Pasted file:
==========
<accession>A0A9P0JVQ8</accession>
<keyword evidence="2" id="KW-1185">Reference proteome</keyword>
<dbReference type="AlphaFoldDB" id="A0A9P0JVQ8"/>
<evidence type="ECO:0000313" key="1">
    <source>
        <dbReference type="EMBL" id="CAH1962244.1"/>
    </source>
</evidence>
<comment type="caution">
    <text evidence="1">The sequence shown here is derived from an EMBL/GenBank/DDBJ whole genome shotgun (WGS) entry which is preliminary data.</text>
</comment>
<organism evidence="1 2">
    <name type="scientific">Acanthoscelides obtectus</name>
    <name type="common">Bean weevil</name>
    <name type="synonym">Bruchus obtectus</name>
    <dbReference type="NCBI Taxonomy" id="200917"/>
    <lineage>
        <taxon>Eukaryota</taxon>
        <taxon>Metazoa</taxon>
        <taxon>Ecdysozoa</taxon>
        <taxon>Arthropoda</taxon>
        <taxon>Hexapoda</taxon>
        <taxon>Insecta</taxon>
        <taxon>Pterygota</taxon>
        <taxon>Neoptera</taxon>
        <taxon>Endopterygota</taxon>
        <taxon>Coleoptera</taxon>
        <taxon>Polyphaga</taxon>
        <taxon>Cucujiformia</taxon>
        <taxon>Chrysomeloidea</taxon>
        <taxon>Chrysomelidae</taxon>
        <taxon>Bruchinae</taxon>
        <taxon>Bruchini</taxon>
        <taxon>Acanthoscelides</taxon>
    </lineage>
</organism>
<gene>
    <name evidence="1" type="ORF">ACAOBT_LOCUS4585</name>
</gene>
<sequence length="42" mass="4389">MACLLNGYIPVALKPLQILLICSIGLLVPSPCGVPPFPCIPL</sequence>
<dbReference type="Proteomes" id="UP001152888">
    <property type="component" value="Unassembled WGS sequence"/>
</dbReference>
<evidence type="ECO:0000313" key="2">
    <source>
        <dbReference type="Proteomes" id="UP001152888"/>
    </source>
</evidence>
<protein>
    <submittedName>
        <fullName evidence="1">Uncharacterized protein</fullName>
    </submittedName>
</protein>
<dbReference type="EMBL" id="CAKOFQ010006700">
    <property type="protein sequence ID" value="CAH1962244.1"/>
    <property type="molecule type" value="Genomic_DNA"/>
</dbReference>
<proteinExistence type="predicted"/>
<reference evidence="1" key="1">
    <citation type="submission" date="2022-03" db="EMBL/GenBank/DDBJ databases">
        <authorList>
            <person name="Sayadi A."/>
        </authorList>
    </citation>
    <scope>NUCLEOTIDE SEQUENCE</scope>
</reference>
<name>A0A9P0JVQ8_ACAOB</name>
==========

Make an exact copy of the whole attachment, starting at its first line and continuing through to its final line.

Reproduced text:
<accession>A0A9P0JVQ8</accession>
<keyword evidence="2" id="KW-1185">Reference proteome</keyword>
<dbReference type="AlphaFoldDB" id="A0A9P0JVQ8"/>
<evidence type="ECO:0000313" key="1">
    <source>
        <dbReference type="EMBL" id="CAH1962244.1"/>
    </source>
</evidence>
<comment type="caution">
    <text evidence="1">The sequence shown here is derived from an EMBL/GenBank/DDBJ whole genome shotgun (WGS) entry which is preliminary data.</text>
</comment>
<organism evidence="1 2">
    <name type="scientific">Acanthoscelides obtectus</name>
    <name type="common">Bean weevil</name>
    <name type="synonym">Bruchus obtectus</name>
    <dbReference type="NCBI Taxonomy" id="200917"/>
    <lineage>
        <taxon>Eukaryota</taxon>
        <taxon>Metazoa</taxon>
        <taxon>Ecdysozoa</taxon>
        <taxon>Arthropoda</taxon>
        <taxon>Hexapoda</taxon>
        <taxon>Insecta</taxon>
        <taxon>Pterygota</taxon>
        <taxon>Neoptera</taxon>
        <taxon>Endopterygota</taxon>
        <taxon>Coleoptera</taxon>
        <taxon>Polyphaga</taxon>
        <taxon>Cucujiformia</taxon>
        <taxon>Chrysomeloidea</taxon>
        <taxon>Chrysomelidae</taxon>
        <taxon>Bruchinae</taxon>
        <taxon>Bruchini</taxon>
        <taxon>Acanthoscelides</taxon>
    </lineage>
</organism>
<gene>
    <name evidence="1" type="ORF">ACAOBT_LOCUS4585</name>
</gene>
<sequence length="42" mass="4389">MACLLNGYIPVALKPLQILLICSIGLLVPSPCGVPPFPCIPL</sequence>
<dbReference type="Proteomes" id="UP001152888">
    <property type="component" value="Unassembled WGS sequence"/>
</dbReference>
<evidence type="ECO:0000313" key="2">
    <source>
        <dbReference type="Proteomes" id="UP001152888"/>
    </source>
</evidence>
<protein>
    <submittedName>
        <fullName evidence="1">Uncharacterized protein</fullName>
    </submittedName>
</protein>
<dbReference type="EMBL" id="CAKOFQ010006700">
    <property type="protein sequence ID" value="CAH1962244.1"/>
    <property type="molecule type" value="Genomic_DNA"/>
</dbReference>
<proteinExistence type="predicted"/>
<reference evidence="1" key="1">
    <citation type="submission" date="2022-03" db="EMBL/GenBank/DDBJ databases">
        <authorList>
            <person name="Sayadi A."/>
        </authorList>
    </citation>
    <scope>NUCLEOTIDE SEQUENCE</scope>
</reference>
<name>A0A9P0JVQ8_ACAOB</name>